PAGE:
Sunday, June 11, 2006

Missions Trip

Moe over at Motherhood asked me to expound a bit on our missions trip after I suggested she send her kids on one...

It was two years ago. My two oldest girls were 17 and 15. The church we attend had decided to go with a larger group of people on a trip to Chetumal, Mexico to help the Christians there with their efforts to learn how to evangelize the communities in which they live.

My girls are not spoiled rotten brats by any means. They are very loving and caring people. I wanted them to go on this trip more to see what God can do with them... their talents and abilities.... and to show them that they can give and care for others in ways they never thought they could.

So, we headed out for a ten day trip. A trip we all will never forget.

We spent 10 days in the 110 degree heat, going from village to village, inviting children to come to the park for a program we put on for them... to show them who Jesus is... we did dramas, puppet shows, played with them, music, stories.... all of the things kids love to do. We learned so much during this trip. So much about who we are, and what we can do for the Lord if we are not distracted by the materialism that so consumes our lives in the US.

We had fun... and we worked hard. We learned what we were made of. And we learned that we have so much to give. Even though we may think we have very little compared to others around us, we have so much to offer...

Here is a section of a journal entry from the beginning of our trip:

As we walked to the bus after getting off the plane, one of the youth said "sweet--- those are really nice buses -- air conditioned and all!".
We all got pretty excited as that was not what we had expected. The buses were lined up in one area and ours, we were told, was on the end. We couldn't see it from where we were, but it was looking good.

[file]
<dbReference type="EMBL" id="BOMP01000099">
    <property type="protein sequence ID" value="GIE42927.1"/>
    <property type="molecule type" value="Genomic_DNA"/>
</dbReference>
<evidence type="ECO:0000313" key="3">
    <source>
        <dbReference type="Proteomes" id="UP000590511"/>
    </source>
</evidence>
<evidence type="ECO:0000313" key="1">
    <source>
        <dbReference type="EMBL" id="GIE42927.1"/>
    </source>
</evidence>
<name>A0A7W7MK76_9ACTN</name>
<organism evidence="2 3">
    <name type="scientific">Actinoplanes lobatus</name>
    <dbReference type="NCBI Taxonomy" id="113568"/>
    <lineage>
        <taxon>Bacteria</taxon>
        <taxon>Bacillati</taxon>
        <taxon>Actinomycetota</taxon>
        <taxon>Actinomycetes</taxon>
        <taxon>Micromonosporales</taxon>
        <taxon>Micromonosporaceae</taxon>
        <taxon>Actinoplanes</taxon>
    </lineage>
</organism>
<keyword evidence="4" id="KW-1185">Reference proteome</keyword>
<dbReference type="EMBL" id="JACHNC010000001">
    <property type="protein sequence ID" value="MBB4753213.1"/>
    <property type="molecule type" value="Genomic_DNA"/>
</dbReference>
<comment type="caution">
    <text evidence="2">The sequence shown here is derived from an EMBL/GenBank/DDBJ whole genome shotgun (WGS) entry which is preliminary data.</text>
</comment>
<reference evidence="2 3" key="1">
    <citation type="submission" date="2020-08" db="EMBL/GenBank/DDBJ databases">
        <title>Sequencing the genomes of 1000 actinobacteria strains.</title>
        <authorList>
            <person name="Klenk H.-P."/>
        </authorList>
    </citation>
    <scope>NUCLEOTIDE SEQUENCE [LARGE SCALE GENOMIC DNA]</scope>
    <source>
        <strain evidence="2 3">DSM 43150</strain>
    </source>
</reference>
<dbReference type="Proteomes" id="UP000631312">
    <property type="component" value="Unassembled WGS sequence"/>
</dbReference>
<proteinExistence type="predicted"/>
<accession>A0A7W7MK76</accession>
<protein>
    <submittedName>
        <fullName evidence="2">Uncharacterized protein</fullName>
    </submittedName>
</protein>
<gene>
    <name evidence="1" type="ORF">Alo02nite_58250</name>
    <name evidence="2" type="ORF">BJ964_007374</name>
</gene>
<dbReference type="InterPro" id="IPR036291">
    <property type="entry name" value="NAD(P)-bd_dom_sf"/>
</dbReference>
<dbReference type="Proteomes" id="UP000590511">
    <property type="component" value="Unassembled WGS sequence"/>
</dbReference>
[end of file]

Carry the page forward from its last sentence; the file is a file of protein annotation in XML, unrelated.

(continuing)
As we walked to the end and saw our bus, many almost gasped. It was the one -- the only one -- at the end of the line that was very old and broken down looking. It didn't even appear to run. The windows were all open, many of them broken, curtains on them, seat covers on the seats. God only knows what is under those seat covers. It was 86 degrees and humid.

The bus driver - Julio - was a great driver. The first thing I noticed about Julio is that he didn't stop for any of the "ALTO" signs. Now, I don't speak spanish,... but they look a lot like a stop sign. And I'm pretty sure Julio drove about 85-100 kph. One of the guys thought Julio didn't drive over 75 mph, but I'm pretty sure he did. Either way, it didn't matter. Because it was so hot that I welcomed the wind blowing in the broken windows to keep me cool and comfortable. --- it's going to be a great trip!

1 comment:

moe said...

Wow, that's sounds great. I am sure you were more effective and connected to the people you were there to serve driving in the old bus. It's good to step out of our sheltered north american lives. I'd love to hear more.